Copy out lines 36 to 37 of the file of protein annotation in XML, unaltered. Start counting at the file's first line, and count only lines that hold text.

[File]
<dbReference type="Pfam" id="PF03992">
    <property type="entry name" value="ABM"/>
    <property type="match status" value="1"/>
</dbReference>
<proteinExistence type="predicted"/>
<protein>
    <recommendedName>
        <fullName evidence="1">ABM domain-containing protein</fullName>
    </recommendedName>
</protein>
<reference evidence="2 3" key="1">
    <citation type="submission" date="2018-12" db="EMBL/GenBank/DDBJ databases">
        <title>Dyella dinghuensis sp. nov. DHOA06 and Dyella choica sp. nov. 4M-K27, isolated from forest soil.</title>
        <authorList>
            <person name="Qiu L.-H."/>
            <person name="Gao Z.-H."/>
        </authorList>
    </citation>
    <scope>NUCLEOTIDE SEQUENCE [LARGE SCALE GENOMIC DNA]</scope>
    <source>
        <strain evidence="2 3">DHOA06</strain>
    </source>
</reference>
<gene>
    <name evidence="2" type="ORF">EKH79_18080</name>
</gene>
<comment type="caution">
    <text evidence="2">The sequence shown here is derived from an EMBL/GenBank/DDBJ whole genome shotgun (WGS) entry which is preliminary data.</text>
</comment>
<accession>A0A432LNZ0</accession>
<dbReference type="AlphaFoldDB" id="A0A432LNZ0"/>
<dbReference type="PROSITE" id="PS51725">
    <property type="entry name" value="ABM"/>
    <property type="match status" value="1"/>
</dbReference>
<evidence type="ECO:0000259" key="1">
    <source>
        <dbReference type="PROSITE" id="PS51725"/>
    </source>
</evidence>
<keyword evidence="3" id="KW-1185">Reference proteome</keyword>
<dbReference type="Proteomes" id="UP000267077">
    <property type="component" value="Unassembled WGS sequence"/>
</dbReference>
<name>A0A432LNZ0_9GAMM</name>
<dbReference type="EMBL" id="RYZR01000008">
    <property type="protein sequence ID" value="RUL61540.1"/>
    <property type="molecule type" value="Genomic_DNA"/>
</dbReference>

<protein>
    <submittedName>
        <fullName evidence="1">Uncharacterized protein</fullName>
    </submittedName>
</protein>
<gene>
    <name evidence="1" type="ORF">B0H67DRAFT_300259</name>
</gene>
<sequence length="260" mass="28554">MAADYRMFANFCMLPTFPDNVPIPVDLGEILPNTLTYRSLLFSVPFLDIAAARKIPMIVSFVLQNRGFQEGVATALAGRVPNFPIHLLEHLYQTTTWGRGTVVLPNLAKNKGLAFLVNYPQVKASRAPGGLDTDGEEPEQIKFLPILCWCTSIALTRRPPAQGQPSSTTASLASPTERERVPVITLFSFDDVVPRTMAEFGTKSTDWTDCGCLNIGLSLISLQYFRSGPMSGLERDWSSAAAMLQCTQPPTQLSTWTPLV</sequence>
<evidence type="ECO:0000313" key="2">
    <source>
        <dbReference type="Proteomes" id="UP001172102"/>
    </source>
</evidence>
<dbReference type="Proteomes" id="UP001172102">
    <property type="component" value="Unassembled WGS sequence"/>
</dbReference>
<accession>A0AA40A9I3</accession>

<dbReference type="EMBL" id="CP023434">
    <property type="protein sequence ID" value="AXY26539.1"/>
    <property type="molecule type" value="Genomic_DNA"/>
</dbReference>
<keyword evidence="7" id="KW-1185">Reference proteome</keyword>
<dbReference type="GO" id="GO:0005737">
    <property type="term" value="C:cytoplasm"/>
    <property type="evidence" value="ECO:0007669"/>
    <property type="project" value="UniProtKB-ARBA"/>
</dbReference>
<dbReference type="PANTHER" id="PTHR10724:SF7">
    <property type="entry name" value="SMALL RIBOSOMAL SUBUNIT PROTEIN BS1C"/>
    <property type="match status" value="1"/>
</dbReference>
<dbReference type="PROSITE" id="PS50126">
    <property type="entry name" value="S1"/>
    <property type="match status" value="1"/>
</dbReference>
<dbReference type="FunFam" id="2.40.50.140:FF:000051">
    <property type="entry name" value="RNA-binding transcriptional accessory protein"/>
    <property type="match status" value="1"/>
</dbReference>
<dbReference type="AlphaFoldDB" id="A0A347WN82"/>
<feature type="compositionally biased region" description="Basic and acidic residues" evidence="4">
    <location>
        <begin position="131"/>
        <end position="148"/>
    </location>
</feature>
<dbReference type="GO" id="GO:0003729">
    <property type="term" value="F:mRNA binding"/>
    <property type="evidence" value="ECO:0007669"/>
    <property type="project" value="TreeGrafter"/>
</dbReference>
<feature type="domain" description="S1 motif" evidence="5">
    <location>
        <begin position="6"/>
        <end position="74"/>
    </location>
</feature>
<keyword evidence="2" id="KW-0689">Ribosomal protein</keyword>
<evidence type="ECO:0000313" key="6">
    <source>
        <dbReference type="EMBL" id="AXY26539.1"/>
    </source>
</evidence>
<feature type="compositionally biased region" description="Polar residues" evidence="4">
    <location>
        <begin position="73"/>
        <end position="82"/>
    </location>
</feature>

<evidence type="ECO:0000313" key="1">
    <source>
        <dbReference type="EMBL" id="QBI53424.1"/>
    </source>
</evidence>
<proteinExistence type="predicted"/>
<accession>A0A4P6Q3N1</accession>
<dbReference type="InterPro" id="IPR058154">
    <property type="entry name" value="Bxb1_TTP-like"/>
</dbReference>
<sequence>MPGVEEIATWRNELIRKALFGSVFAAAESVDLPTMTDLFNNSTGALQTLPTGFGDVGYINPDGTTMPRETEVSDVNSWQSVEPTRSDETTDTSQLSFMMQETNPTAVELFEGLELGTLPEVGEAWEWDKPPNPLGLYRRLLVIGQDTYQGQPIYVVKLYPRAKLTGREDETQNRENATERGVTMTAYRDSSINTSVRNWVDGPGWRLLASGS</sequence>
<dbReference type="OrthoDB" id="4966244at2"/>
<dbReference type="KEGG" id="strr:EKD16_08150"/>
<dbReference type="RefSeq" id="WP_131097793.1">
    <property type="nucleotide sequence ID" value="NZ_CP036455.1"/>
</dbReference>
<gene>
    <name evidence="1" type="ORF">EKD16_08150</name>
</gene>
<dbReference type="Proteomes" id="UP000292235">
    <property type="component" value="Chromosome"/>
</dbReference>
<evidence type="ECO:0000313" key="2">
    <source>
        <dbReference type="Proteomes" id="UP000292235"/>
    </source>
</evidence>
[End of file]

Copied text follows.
<evidence type="ECO:0000259" key="1">
    <source>